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For most of us, a discussion on the value of education is redundant because it is a presumed fact of life. Likewise, depending on the part of the world in which you live, you may also value reading or mathematical skills equally or one over the other. Still, it is unfortunate that even the most educated among us are not entirely aware of or understand the importance of financial literacy and especially that of initiating an early interest in it among kids, even those as young as elementary school children.
What is financial literacy? Simply stated, financial literacy is the all encompassing term for understanding how money works. Acquiring, managing, investing, saving, and spending, are some of the many dynamic aspects of what being financially literate entails.
Relevant research on the subject has unequivocally supported the need of early financial instruction. Specifically, when provided with age-appropriate financial education, these studies have found that kids are (a) more likely to budget, (b) better able to understand financial concepts and discuss them at home, (c) have higher rates of savings, and (d) have better credit scores as adults.
More recently, in aiming to uncover when and where during childhood and adolescence “people acquire the foundations of financial capability”, the Consumer Financial Protection Bureau’s research confirmed the importance of early intervention of financial education and a continuation of building on the foundations thus learned, K-12. The research also placed a great deal of importance of extending this education beyond formal instruction. Categorically, they emphasized the need for schools, families, and communities to work intentionally to create the financial building blocks for children and adolescents.
Creating healthy and positive financial habits is children is relevant to every aspect of their adult lives so the sooner parents and others can provide the right resources for kids, the better it is not only for our children’s own financial security, but for all of us as a society.
ExplorerHop is one website that is dedicated to making kids, ages 8-12 years financially literate in a fun yet educational way. Even a casual look around the website in enough to convince parents, as it did for me even though my kids are much younger than the targeted ages, that this website is on to something. Founded by parents who were inspired by their own children, the website and its contents speak directly to the target demographic. By way of completing many different adventures and missions in money management and cultural quests for example, that kids can complete on their own time and then submit, they can get rewarded in points. They may even have characters in future adventures and missions named after them! How cool is that!
What I really liked about the website is the hidden lesson in every adventure. There is new information and little nuggets of knowledge spattered throughout the different adventures and kids reading them will find these useful, and contextual. Furthermore, the casual writing style that weaves the lessons into the narrative simply makes the learning a natural part of the process.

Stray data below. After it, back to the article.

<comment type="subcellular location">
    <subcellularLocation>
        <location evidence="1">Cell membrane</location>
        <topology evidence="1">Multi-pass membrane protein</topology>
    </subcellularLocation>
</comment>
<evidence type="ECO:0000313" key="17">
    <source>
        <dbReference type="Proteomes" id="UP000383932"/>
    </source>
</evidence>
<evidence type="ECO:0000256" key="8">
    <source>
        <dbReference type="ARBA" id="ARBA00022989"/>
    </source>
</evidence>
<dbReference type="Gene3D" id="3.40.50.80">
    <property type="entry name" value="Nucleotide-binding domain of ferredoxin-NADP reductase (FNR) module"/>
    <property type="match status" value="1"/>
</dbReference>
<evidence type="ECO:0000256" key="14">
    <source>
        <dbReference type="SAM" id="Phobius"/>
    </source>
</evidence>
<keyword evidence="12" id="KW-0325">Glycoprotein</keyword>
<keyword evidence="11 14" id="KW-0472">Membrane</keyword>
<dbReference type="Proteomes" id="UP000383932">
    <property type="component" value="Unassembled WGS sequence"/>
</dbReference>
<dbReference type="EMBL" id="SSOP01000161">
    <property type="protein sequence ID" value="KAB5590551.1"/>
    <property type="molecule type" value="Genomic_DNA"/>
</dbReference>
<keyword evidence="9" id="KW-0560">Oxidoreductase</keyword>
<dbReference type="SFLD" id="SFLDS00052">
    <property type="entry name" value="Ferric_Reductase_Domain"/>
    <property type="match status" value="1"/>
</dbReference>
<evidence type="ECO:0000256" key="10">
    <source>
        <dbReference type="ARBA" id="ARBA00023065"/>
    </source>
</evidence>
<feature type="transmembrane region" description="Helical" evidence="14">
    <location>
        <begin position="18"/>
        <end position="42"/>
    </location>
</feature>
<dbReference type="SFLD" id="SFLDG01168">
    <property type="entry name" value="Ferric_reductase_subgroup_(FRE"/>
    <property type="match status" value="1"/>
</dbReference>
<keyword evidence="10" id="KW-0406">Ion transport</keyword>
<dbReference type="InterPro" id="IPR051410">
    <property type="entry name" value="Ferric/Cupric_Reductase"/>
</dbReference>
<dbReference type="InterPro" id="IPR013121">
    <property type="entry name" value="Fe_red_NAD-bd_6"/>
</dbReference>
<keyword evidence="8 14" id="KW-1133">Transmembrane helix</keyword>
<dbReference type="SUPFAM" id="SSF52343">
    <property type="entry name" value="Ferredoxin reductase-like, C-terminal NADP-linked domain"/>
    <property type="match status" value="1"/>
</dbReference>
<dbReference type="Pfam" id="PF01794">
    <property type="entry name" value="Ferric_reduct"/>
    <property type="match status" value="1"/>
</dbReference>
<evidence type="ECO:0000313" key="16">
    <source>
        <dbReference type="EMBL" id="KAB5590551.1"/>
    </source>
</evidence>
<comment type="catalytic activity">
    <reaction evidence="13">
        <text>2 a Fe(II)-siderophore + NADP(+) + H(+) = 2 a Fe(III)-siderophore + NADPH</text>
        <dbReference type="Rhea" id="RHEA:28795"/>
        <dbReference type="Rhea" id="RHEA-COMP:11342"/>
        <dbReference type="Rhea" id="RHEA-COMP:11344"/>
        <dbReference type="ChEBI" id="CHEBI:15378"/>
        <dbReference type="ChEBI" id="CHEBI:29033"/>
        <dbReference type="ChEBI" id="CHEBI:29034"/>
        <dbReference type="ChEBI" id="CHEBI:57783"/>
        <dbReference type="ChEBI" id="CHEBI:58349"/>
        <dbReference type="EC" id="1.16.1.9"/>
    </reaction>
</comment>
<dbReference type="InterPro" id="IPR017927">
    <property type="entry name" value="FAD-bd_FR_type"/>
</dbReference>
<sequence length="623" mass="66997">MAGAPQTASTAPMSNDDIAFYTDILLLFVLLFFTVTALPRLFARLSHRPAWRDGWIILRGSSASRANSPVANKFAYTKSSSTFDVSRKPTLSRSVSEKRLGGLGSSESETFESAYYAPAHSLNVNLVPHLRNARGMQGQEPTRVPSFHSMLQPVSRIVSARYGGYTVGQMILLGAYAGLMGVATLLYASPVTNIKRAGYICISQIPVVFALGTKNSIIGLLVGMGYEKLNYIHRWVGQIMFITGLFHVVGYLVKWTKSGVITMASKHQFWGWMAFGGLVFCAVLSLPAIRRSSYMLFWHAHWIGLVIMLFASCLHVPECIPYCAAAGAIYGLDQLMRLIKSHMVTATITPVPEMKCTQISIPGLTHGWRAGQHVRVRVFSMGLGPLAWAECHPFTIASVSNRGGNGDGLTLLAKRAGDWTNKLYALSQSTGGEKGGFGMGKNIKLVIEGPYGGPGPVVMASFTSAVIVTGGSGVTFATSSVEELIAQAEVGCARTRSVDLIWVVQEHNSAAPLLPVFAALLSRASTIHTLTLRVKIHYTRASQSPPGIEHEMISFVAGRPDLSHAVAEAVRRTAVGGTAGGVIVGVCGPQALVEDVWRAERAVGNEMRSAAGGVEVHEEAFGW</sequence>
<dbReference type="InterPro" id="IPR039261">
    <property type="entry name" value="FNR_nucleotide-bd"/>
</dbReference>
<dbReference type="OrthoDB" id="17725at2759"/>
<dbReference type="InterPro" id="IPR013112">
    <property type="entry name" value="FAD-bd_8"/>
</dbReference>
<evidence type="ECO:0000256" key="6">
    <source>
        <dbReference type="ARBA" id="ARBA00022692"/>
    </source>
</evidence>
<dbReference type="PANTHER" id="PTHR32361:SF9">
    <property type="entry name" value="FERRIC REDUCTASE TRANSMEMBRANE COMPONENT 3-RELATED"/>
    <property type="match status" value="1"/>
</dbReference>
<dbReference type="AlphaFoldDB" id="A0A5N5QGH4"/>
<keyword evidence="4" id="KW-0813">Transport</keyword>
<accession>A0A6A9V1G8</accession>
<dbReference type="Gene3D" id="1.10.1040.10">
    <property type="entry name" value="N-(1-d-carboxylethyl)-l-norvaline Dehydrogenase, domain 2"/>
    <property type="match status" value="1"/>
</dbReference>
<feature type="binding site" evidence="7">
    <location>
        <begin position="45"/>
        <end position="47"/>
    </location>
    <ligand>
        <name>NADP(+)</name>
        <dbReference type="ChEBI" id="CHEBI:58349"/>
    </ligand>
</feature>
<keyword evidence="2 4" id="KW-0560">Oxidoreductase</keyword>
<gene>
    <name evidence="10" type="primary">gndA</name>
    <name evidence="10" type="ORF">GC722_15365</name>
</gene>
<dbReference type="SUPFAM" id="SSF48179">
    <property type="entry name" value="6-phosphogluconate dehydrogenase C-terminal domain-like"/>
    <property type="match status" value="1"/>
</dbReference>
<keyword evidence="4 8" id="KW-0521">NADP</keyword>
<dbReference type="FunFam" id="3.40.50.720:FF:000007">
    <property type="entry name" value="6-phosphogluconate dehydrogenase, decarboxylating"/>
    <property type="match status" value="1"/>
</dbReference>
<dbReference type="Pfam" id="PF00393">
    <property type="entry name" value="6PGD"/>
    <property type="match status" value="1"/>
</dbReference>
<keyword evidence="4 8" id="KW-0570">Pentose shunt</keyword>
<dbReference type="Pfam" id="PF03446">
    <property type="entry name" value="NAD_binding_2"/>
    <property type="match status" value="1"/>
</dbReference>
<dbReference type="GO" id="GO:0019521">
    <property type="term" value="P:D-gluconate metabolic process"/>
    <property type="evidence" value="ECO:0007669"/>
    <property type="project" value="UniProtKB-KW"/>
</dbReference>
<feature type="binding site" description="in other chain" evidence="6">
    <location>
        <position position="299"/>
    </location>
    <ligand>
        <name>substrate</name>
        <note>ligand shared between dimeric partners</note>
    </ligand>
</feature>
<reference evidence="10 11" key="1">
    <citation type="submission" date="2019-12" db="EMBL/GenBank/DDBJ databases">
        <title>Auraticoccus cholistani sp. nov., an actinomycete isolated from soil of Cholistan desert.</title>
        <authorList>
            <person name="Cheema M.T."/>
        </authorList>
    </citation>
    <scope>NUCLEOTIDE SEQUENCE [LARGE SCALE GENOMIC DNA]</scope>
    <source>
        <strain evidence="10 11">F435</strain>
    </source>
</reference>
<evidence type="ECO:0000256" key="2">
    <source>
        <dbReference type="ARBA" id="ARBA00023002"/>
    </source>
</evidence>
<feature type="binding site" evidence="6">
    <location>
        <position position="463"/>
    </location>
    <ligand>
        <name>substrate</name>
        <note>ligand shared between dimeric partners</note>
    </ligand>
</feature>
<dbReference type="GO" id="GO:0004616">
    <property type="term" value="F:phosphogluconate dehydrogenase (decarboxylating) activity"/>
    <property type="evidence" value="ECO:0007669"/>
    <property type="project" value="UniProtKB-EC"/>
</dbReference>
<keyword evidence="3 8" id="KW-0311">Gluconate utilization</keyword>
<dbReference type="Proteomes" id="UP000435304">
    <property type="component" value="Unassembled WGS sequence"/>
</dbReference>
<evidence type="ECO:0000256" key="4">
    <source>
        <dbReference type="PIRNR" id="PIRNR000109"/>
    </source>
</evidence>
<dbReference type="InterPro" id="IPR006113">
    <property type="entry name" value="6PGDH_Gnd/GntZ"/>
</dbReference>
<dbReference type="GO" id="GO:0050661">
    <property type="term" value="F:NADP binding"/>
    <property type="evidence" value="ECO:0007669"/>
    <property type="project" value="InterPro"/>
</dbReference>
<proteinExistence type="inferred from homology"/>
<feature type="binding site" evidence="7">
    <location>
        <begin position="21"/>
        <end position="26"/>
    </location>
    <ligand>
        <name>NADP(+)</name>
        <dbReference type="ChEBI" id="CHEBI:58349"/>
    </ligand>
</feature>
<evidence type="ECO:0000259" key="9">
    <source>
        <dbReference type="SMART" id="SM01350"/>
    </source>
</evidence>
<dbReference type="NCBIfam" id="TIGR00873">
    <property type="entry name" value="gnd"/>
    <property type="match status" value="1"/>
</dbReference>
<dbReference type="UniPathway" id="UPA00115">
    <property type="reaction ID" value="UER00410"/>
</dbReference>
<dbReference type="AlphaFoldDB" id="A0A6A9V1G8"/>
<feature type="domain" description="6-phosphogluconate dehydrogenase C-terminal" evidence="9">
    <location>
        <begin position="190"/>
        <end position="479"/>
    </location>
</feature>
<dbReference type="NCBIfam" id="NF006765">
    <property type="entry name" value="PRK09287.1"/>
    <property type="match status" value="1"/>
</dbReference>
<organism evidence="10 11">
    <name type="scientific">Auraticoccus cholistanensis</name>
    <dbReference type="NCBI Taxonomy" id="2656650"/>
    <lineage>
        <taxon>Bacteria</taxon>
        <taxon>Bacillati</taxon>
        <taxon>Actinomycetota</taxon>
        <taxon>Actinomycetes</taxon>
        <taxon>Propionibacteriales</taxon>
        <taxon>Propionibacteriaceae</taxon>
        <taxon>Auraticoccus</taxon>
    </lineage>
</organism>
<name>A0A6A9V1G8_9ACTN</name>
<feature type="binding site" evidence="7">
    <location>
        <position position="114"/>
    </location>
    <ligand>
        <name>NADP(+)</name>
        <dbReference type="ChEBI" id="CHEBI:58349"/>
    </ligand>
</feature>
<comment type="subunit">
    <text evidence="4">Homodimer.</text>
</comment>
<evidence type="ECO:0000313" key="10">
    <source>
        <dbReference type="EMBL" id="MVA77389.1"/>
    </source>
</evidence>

The simplicity of the website is its strength but it can also be a tad plain for a space that is targeting kids. Because this was completely up her alley, I asked my 11-year-old niece to take a look around the website and give me her thoughts.
Her thoughts: I liked how colorful it [the website] was and how you told a lot through stories. I do think that there are a lot of forms to fill out and that it would be better to have more designs throughout the whole website. I also think that it would be nice to try a mission without having to enter a username and password just if someone wanted to give it a try but ending up not liking it.
When I asked her to speak some more to what she meant by the designs on the website, she said, “Maybe they can have some comics or cartoons. Bright and vibrant colors would be better too. They could maybe create slideshows. Maybe have swirlies and doodles on the border, or polka dots…makes the whole thing more appealing and attractive because a lot of people are drawn to such things.” With regard to the missions and website in general, she commented that, “I was really confused, didn’t know how to do it [mission] but completed one.”
I have to admit I was a little confused too. Perhaps, a ‘Start Here’ section would be helpful to most readers – a page that clearly states what the different sections – Adventures, Money, and Missions mean; the expectations for kids reading them, and so on. The Adventures section does have an ‘Introduction – How it all began’ page’ but that only pertains specifically to the stories in that section. Likewise, a more obvious ‘How it Works’ section only describes the subscription options available to join and participate more actively. A ‘Start Here’ page will make things clearer.
The website has tremendous value and even more potential to take financial learning for children to an entirely different level. I was intrigued by the many adventures and enjoyed reading the stories too. In fact, I wished I was Mira and could go on her many adventures!
ExplorerHop offers monthly subscriptions with the option to renew automatically. A paid subscription gives access to many more adventures, missions, and stories, as well as lessons, recipes, and foreign language words, among other things. The basic website is a great preview to what else you can get with a paid membership.
I am excited for the brand and I can’t wait to see how things will progress in the next few years so I can get my own kids to start using ExplorerHop.
If you are interested in a chance to win a 1-year subscription (value of $180) to ExplorerHop, click on the link below. Who knows, you may be the lucky winner and hop on your very own Luctus Velo exploring many new adventures of your own!